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Fork seals-$120 per side?

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Nov 8, 2006
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#1
Hello, I was just wondering if you guys think that $240 is a lot of money to have fork seals replaced? I asked the yamaha shop guy why it was so much..He said that its a complex job to do.....Does this sound about right? Thanks
 
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#2
It sounds like you should do it yourself. It takes about an hour and isn't that hard. There are excellent tutoriala on line, and if it is only seals, then no special tools are actually needed.

Note: My opinion is based on inverted forks, conventional forks are easier.
 

dirt bike dave

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#3
I think that is a little high, unless you are bringing them the whole bike and expecting them to remove the forks, too.

I would think $90+- leg would be typical if you bring them in the forks. It might be a little higher in your area if shop rates are high.

Part of the time is inspecting the parts, deburring the legs if necessary, etc...

Besides labor, any shop will charge you full retail for seals (maybe $20 per side) and they will probably recommend and put in their most expensive fork fluid (maybe $20 per leg). If they gouge you a bit more on seals and fluid, they could get to $120/leg pretty quick.
 

High Lord Gomer

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#4
Replacing seals is easy...doing an entire service of the forks properly is much more involved. $240 does seem high, but for some reason I seem to remember at least an hour and a half allocated for doing the pair.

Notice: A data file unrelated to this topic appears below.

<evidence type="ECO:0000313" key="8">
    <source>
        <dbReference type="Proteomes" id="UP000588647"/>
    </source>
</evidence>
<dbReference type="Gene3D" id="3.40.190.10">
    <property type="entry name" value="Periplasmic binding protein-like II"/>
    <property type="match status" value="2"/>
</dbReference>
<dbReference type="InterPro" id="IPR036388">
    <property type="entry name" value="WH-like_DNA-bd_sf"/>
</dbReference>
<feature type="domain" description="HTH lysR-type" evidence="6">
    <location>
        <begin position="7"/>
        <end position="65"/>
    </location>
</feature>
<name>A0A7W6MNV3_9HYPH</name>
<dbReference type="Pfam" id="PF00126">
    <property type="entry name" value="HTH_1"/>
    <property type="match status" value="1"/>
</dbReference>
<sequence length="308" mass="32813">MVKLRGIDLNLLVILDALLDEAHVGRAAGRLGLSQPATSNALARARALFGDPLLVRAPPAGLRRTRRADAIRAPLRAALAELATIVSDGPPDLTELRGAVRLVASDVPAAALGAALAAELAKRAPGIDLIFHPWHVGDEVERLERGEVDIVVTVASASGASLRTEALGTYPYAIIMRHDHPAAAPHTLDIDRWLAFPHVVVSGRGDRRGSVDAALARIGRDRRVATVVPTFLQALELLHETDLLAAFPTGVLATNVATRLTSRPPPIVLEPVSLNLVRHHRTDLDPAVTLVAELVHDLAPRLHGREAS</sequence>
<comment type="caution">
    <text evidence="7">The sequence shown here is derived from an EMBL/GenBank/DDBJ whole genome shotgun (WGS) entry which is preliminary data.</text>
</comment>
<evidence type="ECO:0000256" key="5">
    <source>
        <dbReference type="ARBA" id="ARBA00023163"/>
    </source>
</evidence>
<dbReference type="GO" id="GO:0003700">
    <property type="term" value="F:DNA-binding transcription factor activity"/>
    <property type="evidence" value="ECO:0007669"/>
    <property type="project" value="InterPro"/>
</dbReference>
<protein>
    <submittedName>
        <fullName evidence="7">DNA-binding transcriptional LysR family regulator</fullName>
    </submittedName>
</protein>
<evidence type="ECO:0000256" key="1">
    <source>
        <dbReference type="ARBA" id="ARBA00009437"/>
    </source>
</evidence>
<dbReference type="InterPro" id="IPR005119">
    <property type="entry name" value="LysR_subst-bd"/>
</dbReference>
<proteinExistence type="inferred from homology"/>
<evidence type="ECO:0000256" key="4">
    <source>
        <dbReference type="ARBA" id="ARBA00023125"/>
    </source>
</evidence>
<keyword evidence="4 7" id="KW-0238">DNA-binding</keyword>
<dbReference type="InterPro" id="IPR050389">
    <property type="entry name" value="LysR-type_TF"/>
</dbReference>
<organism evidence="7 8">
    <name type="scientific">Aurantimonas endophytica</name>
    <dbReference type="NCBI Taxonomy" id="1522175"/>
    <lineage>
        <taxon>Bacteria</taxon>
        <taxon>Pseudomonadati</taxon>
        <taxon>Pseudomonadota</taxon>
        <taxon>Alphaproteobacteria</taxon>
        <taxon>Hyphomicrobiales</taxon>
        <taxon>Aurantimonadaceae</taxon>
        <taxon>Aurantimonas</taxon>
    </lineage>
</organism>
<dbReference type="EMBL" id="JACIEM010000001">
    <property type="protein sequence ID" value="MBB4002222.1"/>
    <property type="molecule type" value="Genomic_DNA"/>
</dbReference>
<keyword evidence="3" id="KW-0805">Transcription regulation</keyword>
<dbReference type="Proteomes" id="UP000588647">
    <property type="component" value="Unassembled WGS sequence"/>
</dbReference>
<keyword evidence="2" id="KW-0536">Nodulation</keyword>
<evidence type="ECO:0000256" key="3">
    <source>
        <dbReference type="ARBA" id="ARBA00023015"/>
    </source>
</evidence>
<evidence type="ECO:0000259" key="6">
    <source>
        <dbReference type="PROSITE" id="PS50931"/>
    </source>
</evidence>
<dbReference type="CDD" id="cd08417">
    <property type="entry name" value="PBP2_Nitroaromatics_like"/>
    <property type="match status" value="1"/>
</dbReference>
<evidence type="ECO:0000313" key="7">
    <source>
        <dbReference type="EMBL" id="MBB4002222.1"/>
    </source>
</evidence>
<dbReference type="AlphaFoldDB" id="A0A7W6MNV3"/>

Factor in fluid, seals, and the guides that are likely worn, too, and possible deburring of nicks in the fork tubes and you could be at $240.

I just noticed that yours is an 87 RM. I think that one might be less complicated, though.
 

bsmith

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#5
I was quoted $250 for an 01 KTM.
 
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#6
Whaaaaaat?? I get mine replaced for 75 bucks total...and that's just dropping off the bike...it's cheaper if you just take the forks in. :) I'm tight with the owner, but it's not MUCH cheaper than their regular price. See, the farmlands of Ohio have SOME benefits. lol
 
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#8
thats rediculas- :yikes: - exactly why shops dont have a lot of work- :coocoo:
its easy to do -
get a book -,and make a seal driver out of pvc or something-
they slide right in - its not like there pressed in -lol- just put a lil grease on them-
dont for get the new oil-hahaha- kiddn

hell i had pro circuit do mine- with a revalve- for that!-- not just new seals :|
 
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#9
I did mine myself. Took me two days, cost me about $50. Next time I do it I expect it will take me about an hour.

Rod
 

ghunter

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#10
Average prices here in SoCal are $110 on bike for both forks, $90 off bike. This includes seals and fluid, and minor deburring of fork tubes if necessary. Obviously, any other parts needed would be additional.